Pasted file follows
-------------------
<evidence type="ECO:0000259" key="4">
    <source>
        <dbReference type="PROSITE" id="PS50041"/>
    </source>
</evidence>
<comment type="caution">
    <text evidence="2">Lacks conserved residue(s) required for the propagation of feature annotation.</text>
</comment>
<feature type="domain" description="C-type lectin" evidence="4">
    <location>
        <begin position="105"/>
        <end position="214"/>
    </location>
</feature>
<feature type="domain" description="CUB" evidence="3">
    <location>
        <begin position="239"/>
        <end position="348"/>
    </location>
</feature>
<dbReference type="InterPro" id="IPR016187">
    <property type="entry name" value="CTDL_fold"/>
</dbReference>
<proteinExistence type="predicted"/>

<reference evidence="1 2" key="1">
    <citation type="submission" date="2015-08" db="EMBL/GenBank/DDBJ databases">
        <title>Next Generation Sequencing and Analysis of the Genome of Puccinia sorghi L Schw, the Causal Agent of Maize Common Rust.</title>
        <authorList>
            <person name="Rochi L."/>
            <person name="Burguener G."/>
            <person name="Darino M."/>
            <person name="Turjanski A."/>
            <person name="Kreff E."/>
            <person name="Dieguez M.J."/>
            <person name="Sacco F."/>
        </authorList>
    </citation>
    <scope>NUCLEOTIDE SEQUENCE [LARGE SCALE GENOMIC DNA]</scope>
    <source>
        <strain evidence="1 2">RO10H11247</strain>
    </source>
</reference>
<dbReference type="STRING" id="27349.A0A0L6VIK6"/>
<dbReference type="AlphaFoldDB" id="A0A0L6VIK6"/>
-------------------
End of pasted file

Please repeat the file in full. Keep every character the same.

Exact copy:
<evidence type="ECO:0000259" key="4">
    <source>
        <dbReference type="PROSITE" id="PS50041"/>
    </source>
</evidence>
<comment type="caution">
    <text evidence="2">Lacks conserved residue(s) required for the propagation of feature annotation.</text>
</comment>
<feature type="domain" description="C-type lectin" evidence="4">
    <location>
        <begin position="105"/>
        <end position="214"/>
    </location>
</feature>
<feature type="domain" description="CUB" evidence="3">
    <location>
        <begin position="239"/>
        <end position="348"/>
    </location>
</feature>
<dbReference type="InterPro" id="IPR016187">
    <property type="entry name" value="CTDL_fold"/>
</dbReference>
<proteinExistence type="predicted"/>

<reference evidence="1 2" key="1">
    <citation type="submission" date="2015-08" db="EMBL/GenBank/DDBJ databases">
        <title>Next Generation Sequencing and Analysis of the Genome of Puccinia sorghi L Schw, the Causal Agent of Maize Common Rust.</title>
        <authorList>
            <person name="Rochi L."/>
            <person name="Burguener G."/>
            <person name="Darino M."/>
            <person name="Turjanski A."/>
            <person name="Kreff E."/>
            <person name="Dieguez M.J."/>
            <person name="Sacco F."/>
        </authorList>
    </citation>
    <scope>NUCLEOTIDE SEQUENCE [LARGE SCALE GENOMIC DNA]</scope>
    <source>
        <strain evidence="1 2">RO10H11247</strain>
    </source>
</reference>
<dbReference type="STRING" id="27349.A0A0L6VIK6"/>
<dbReference type="AlphaFoldDB" id="A0A0L6VIK6"/>